Lobby Project: ‘Hanbok’ Contemporary Interpretation of Traditional Korean Design


Lobby Project: ‘Hanbok’ Contemporary Interpretation of Traditional Korean Design

Collaboration between Kingston School of Art BA Fashion, Royal School of Needlework, and Hanbok Advancement Centre

Stanley Picker Gallery Lobby & Project Studio

Open 12-16 March / Event Wed 13 March 6-8pm featuring a Hanbok Dressing Ceremony at 7pm

Stanley Picker Gallery is pleased to host Hanbok, a collaboration between Kingston School of Art (KSA) and the Royal School of Needlework (RSN), with support from the Hanbok Advancement Centre.

A Hanbok (Han: Korean, Bok: Dress) is a traditional Korean dress for semi-formal or formal attire during traditional occasions such as festivals, celebrations, and ceremonies. It is characterised by vibrant colors and simple lines without pockets. Although the term literally means “Korean clothing”, hanbok usually refers specifically to clothing of the Joseon period. Korea had a dual clothing tradition in which rulers and aristocrats adopted different kinds of mixed foreign-influenced indigenous styles while commoners preserved a distinct style of indigenous clothing, today known as hanbok.

Elinor Renfrew, one of the project leaders and Head of Fashion at Kingston School of Art described the collaboration process:

“The Hanbok Advancement Centre delivered their Global Fashion School Lecture programme at KSA with the purpose of providing information about the value of hanbok for students overseas. Our BA Fashion students, including those on our exchange programme, collaborated for the first time with BA Hand Embroidery for Fashion, Interiors, Textile Art students from RSN on a Hanbok inspired project during Kingston University Enrichment Week in February.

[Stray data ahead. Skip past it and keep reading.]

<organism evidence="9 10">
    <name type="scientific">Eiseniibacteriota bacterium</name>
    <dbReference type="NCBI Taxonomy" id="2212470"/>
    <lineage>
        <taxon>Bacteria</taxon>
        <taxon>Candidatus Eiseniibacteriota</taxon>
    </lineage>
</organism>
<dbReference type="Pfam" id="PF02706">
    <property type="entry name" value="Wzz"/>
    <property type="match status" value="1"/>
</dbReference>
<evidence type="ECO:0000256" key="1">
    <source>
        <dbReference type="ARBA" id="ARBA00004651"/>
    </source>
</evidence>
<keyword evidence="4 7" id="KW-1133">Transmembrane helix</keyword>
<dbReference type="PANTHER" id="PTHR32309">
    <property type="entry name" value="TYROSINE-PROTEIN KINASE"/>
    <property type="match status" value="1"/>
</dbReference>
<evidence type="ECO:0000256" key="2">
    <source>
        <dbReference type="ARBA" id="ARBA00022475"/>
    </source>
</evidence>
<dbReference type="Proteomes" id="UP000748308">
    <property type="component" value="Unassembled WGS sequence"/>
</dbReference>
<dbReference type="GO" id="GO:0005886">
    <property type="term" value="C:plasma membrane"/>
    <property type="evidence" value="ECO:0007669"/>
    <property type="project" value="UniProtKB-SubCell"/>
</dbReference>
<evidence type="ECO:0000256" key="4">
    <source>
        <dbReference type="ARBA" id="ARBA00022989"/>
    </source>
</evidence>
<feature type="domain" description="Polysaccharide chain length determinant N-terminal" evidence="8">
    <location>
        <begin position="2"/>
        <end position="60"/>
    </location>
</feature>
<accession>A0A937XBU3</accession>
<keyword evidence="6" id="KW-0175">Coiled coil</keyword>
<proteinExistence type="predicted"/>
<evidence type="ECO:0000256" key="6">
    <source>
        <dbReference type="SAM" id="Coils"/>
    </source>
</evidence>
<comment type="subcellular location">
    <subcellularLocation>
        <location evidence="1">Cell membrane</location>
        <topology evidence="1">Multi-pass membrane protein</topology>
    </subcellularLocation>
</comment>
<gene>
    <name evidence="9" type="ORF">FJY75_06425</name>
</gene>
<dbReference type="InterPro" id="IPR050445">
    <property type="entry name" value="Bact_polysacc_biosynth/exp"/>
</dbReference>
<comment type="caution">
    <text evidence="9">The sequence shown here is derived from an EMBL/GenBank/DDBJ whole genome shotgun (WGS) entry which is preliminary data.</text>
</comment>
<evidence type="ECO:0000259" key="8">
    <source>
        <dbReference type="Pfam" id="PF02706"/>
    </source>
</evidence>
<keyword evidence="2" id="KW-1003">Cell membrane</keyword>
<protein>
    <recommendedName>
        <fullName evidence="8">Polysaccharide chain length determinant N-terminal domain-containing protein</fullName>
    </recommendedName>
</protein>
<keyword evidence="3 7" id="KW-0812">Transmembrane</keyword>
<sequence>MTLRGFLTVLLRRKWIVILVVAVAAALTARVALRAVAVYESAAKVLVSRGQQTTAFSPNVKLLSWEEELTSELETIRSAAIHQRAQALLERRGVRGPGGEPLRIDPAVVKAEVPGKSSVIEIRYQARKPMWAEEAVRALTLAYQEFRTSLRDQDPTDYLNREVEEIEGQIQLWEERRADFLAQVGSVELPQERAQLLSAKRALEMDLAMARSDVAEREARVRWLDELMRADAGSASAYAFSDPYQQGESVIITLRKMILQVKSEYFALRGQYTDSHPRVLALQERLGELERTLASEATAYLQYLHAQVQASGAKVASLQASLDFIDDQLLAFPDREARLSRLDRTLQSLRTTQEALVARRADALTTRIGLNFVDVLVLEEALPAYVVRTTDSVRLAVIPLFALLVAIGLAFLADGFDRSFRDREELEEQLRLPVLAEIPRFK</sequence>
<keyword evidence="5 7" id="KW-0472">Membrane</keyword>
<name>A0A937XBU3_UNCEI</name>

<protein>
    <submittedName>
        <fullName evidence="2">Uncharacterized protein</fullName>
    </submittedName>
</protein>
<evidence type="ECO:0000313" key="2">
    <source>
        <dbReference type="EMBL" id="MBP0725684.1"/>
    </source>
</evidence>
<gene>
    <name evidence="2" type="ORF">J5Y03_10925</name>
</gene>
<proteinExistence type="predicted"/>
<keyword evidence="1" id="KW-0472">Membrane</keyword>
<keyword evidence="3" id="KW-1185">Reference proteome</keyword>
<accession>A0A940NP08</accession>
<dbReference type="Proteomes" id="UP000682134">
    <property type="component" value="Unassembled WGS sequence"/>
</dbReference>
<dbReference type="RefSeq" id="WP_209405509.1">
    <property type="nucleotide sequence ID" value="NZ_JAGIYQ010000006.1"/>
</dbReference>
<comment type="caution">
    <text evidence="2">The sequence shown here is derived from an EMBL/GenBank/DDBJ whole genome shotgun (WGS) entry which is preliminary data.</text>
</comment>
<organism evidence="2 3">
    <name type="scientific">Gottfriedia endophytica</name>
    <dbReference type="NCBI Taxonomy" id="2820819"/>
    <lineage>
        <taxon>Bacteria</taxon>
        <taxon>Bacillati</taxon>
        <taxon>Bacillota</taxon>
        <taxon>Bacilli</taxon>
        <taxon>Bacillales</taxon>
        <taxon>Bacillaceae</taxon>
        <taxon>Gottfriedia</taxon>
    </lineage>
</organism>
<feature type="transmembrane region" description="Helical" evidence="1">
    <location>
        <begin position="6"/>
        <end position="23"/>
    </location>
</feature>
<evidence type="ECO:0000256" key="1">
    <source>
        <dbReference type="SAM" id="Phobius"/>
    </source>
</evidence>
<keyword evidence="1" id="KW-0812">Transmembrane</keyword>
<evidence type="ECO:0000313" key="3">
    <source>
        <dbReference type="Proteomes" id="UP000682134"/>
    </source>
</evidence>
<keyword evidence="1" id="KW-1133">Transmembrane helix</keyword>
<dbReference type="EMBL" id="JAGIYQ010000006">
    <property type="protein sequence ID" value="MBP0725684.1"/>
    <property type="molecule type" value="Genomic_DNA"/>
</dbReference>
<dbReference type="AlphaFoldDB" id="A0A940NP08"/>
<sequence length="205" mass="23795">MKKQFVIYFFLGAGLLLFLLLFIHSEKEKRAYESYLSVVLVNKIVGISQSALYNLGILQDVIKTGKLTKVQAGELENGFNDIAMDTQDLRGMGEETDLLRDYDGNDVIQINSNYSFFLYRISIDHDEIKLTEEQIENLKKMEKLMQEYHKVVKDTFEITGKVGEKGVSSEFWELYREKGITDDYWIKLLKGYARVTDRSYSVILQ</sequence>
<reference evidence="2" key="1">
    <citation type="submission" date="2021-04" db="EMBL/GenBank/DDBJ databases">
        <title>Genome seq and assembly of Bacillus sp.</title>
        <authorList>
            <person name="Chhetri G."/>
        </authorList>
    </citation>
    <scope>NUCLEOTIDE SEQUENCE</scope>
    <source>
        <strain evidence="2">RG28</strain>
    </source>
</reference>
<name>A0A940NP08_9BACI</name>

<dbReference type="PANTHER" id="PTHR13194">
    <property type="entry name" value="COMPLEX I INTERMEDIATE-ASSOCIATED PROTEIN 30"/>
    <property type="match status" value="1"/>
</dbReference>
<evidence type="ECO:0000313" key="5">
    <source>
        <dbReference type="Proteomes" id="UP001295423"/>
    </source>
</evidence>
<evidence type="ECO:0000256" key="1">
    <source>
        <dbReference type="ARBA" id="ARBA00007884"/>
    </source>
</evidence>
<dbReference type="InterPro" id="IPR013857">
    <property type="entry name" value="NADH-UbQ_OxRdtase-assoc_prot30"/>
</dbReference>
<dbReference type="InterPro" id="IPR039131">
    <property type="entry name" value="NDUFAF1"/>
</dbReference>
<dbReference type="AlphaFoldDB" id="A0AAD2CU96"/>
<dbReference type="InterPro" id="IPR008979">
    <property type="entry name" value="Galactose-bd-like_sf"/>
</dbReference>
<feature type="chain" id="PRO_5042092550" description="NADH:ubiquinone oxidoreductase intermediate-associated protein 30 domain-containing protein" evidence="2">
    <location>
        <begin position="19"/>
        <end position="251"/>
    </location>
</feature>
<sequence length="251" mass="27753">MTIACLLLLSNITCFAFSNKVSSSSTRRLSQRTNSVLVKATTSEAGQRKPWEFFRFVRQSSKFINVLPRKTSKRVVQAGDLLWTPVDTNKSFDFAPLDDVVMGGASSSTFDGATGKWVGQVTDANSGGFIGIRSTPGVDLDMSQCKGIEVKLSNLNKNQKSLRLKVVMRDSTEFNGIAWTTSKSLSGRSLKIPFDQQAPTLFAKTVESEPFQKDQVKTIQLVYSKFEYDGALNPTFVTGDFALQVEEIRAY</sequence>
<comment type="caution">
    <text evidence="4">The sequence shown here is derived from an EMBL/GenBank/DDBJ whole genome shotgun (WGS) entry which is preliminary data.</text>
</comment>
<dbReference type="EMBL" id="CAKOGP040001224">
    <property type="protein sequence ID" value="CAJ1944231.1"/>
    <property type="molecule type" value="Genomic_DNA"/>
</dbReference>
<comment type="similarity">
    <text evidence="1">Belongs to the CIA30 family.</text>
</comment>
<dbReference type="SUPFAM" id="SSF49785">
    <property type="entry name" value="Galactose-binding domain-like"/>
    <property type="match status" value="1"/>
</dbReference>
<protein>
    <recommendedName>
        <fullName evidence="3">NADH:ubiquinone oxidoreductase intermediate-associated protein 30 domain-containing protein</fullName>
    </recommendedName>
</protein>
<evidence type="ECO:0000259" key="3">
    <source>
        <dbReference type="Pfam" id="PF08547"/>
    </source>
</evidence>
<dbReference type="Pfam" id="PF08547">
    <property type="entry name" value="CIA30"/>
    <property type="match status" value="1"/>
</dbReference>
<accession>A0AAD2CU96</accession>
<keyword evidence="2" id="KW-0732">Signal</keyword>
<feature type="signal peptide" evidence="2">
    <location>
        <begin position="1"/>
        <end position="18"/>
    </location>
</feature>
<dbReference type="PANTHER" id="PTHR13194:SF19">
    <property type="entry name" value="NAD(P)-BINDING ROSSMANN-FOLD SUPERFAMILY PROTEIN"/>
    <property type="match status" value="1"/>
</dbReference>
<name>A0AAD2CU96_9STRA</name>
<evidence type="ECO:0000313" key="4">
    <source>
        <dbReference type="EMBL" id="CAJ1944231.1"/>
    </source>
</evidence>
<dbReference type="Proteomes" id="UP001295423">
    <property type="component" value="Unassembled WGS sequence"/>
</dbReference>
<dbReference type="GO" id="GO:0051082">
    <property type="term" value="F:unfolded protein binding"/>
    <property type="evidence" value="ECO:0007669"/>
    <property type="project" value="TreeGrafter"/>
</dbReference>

Justina Jang, Trustee of the Korean British Cultural Exchange, instigated the programme with support of the Stakeholder Engagement Team at Kingston University, Jennifer Edwards and Andrew Gill. Elinor Renfew led the KSA team Nabil Nayal, Mio Jin, Fiona Whitehead, Maria Piene, and Ezzidin Alwan, while RSN Course Leader Angie Wyman directed her team Sophia Malik and Emily Howse, and hosted a visit for Korean members to the group to Hampton Court Palace, where RSN is based.

Representatives from the Hanbok Centre in Seoul Lee Hae-mi and Kim In-Ja delivered engaging theory lectures and specialist skills workshops to second year students at both institutions, who worked in groups at KSA and individually at RSN.The Hanbok Advancement Centre provided fabrics and workbooks for the students to produce garments and embroideries inspired by Korean, and performed a Hanbok Dressing Ceremony that will be repeated at 7pm on the launch, Wednesday 13 March. The exhibition of KSA and RSN student outcomes displayed at Stanley Picker Gallery Lobby and Project Studio, will travel to Seoul at the end of the year.”

Participants listed in collaborative groups: Emanuele Bianco & Caterina Vio; Sunny Kim, Olivia Parker & Alice Walker; Emma Caldas, Ffion Martin & Molly Moreton; Mathilde Baud & Justin Rivera; Nataliya Grimberg, Riemke Ipema, Greta Schluter & Emily Stearn; Carolin Dieler, Kiara Julien & Jonah Solomon; Joy Julius, Yujin Lee & Kristin Manolova; Bella Kear & Sophie Spratley
Illustrations: Nataliya Grimberg
Performers: Sooyeon Jaekal and In hong Song

Get Involved

For more information about this project and others please contact Natalie Kay on 020 8417 4074 or email n.kay@kingston.ac.uk.